Monday, September 14, 2009

The Ramadan Drummer

Mohammad Boota plays for an audience of one outside a Pakistani business in Brooklyn. Photo: The New York Times

By Kirk Semple

A FEW hours before dawn, when most New Yorkers are asleep, a man rolls out of bed in Brooklyn, dons a billowy red outfit and matching turban, climbs into his car, drives 15 minutes, pulls out a big drum and - on the pavement of a residential neighbourhood - starts to play.

Mohammad Boota is a Ramadan drummer. Every morning during the holy month, drummers stroll the streets of Muslim communities around the world, waking worshippers so they can eat a meal before the day's fasting begins.

A Pakistani immigrant, Mr Boota has spent the past few years learning uncomfortable lessons about noise-complaint hotlines, profanity and the crankiness of non-Muslims rousted from sleep at 3.30am.

''Everywhere they complain,'' he said. ''People go, like, 'What the hell? What you doing, man?' They never know it's Ramadan.''

Mr Boota, 53, who immigrated in 1992 and earns his living as a limousine driver, began waking Brooklynites in 2002. At first he moved freely around the borough, picking a neighbourhood to work each Ramadan morning.

As the years went by, he and his drum were effectively banned from one neighbourhood after another. He now restricts himself to a short stretch of Coney Island Avenue where many Pakistanis live.

Fearing that even that limited turf might be threatened real estate for him, he has modified his approach even further - playing at well below his customary volume, for only 15-20 seconds in each location, and only once every three or four days.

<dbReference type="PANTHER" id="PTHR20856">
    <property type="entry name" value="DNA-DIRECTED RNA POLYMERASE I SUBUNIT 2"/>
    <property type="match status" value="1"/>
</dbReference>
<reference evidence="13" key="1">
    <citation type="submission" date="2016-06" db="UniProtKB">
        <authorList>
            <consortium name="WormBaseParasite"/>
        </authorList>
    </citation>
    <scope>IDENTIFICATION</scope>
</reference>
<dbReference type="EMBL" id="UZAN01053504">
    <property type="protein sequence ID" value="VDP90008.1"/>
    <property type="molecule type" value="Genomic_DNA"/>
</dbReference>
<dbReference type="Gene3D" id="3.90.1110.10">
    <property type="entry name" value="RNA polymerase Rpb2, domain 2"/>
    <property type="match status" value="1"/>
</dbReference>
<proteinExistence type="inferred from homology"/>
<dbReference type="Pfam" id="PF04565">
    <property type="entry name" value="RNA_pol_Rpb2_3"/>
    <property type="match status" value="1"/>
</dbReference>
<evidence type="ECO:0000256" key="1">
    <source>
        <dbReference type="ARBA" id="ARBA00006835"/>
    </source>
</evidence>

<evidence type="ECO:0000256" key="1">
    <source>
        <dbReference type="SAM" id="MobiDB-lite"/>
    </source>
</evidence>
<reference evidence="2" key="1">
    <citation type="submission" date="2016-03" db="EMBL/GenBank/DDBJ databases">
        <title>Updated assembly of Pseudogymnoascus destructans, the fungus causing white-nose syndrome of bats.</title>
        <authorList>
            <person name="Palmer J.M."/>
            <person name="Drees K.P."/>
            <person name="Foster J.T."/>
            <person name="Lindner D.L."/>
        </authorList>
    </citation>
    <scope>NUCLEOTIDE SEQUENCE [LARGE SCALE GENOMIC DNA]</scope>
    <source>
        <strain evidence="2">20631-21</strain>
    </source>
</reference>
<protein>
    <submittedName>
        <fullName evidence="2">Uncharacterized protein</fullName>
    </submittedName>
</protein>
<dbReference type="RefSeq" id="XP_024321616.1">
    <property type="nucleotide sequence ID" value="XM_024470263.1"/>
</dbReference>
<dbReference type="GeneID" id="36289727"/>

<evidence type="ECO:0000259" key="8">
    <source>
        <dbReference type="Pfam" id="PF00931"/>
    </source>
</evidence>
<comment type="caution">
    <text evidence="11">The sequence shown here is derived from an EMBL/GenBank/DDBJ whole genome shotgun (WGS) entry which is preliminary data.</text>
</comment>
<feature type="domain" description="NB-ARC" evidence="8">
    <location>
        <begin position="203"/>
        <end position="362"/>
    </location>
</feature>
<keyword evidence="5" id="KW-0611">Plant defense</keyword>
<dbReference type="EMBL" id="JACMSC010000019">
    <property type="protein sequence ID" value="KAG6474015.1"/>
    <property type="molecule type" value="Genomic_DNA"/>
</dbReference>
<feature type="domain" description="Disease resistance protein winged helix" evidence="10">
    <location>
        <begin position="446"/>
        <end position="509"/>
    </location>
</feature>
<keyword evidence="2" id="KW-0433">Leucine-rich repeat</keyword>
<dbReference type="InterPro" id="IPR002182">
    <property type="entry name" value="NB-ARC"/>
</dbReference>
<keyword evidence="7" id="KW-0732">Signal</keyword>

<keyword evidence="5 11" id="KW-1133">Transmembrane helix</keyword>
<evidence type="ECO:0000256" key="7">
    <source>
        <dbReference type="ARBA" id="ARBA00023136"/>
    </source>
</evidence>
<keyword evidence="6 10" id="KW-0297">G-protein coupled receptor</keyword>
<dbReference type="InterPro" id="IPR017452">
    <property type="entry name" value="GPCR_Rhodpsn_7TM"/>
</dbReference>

Mr Boota wants to be a good American, and a good Muslim. ''I don't want to bother other communities' people, just the Pakistani people.''

Several prominent Islamic organisations in New York said they knew of no other drummers who played on Ramadan mornings. But while the custom's usefulness has been largely eclipsed by the invention of the alarm clock, it has hung on in many places.

For Mr Boota, drumming is a family tradition. He is a seventh-generation ceremonial drummer and is now training his son Sher, 20, one of eight children. In addition to his Ramadan reveilles, Mr Boota plays at Pakistani weddings, birthday parties, graduation celebrations and other events.

During his rounds the next night, he stopped at a Pakistani-run service station and unloaded his drum in the service bay. He wanted to demonstrate the full capacity of his instrument. One of the mechanics slid the heavy doors shut, and Mr Boota started to play at full volume. ''It's a great noise,'' he said.